When we started these essays we thought branding was pretty much a well-understood, accepted concept within the cultural arts field. But then we got this response to one of our new business letters sent to a marketing director regarding our brand strategy consulting services:

“At this time, we focus our energy on creating provocative and effective graphics to market single tickets to each show. As you can see on the banner of our website, we typically put our organization’s name in Futura bold white, black, or red. This seems to work for us as we’ve had five years of extremely strong audience attendance. We’re not interested in developing a new graphic look for our organization. We have a graphic artist in-house and use local companies for graphic services as needed.”

Now, I’m not trying to be some snooty consultant lording his supposed knowledge over some innocent marketing director. But since transitioning from corporate to cultural arts branding back in 2000, I really thought that in 2011 we are past a “what is branding?” discussion. And maybe we are. Maybe this was a one-off reaction and the rest of you are just fine in your understanding. I’ve a feeling that you’ll let me know. Back in 2000 the b-word was verboten in some, or misunderstood in other, arts organizations. One executive director even introduced the subject of branding to her staff as, “you all know what branding is, it’s like branding livestock.” Amusing now, kind of disturbing then.

So, just to get the definitions out-of-the-way, because I know you’ve all heard them — just think of them as your quick, go-to guide to email to confused colleagues:

  • Branding is to marketing as strategy is to tactics. I like this one. It’s short. It’s quick. It’s an easy concept to grasp. And it finally makes use of those SAT analogies that many of us had to learn, but never thought we’d actually use.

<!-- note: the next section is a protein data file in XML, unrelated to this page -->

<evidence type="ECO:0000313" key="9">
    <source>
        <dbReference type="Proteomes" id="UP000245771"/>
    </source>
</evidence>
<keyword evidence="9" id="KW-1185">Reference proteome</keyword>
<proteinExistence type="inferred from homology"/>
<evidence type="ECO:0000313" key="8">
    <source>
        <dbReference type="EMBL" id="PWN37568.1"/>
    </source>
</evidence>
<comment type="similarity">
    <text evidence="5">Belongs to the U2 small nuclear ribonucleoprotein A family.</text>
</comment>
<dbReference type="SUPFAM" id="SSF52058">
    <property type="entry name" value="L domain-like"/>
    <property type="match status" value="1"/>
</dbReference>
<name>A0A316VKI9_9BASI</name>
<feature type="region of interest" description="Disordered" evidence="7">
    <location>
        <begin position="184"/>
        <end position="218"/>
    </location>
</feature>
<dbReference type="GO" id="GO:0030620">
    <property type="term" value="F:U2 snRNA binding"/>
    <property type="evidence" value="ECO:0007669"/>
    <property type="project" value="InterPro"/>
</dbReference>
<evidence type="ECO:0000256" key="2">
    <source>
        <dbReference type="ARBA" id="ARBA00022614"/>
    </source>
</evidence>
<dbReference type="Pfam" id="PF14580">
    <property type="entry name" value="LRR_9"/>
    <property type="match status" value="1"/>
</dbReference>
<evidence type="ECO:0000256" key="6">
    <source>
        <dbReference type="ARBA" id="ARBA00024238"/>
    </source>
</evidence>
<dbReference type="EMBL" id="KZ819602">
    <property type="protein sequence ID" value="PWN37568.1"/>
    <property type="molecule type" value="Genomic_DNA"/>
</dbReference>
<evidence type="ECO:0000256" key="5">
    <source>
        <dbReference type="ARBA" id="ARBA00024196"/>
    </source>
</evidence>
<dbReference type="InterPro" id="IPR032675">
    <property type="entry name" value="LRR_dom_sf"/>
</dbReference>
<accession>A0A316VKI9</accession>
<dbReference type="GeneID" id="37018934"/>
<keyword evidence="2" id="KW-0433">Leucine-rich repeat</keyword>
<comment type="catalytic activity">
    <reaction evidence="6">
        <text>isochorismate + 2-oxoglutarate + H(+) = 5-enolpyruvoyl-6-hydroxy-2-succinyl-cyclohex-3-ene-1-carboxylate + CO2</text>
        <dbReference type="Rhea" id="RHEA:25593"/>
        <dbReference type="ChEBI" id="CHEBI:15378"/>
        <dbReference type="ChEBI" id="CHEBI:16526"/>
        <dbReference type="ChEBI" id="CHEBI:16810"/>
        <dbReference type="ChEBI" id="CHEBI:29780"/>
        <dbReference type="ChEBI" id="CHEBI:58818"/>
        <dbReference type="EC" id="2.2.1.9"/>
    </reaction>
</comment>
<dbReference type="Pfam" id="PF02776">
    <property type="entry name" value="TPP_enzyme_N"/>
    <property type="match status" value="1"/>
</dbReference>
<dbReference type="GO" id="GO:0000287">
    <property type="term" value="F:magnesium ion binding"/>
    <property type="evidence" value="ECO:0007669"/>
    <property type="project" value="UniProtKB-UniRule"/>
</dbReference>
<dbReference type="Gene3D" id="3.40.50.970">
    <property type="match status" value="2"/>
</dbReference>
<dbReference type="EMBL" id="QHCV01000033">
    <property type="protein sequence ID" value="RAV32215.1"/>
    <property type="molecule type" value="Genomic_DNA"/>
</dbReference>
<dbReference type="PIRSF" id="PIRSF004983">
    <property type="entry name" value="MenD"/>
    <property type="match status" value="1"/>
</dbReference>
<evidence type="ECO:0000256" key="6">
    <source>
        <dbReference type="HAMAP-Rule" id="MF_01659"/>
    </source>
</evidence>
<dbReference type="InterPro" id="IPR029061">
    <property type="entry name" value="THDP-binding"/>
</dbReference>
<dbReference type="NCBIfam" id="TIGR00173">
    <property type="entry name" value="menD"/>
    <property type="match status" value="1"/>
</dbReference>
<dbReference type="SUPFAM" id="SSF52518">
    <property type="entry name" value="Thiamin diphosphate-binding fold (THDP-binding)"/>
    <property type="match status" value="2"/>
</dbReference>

• A brand is the sum of all the impressions one has of a visual or performing arts organization. This one’s important because it’s from the audience’s viewpoint and encompasses how an audience views an organization’s:
    • Mission and vision
    • Building and facilities
    • Collections and exhibitions, or season programs
    • Public, educational, and outreach programs
    • Name and graphic or visual identity
    • Digital and print advertising
    • Public relations and news about the organization
    • Actual and virtual word-of-mouth helped by social media
    • Social media itself
    • Digital and print communications
    • Comparable and/or competitive organizations
    • Boards, management, and staff.
  • Branding is the practice of aligning all those impressions to ensure that they form the consistent and unified image and message that we want for our organization to differentiate ourselves and create the right impression among our audiences so that they will be more likely to visit or attend more often.
  • A logo is to branding as the tip of an iceberg is to the whole iceberg. I admit, this isn’t a perfect metaphor, however, a logo is often the most visible or most used part of a branding program, but a brand and branding encompass all the components listed above.

Questions? Hey, at this point you don’t need me, just Google it. For “branding vs. marketing” you’ll get 15,500 results in .13 seconds. There’s gotta be something in there that you can use, right?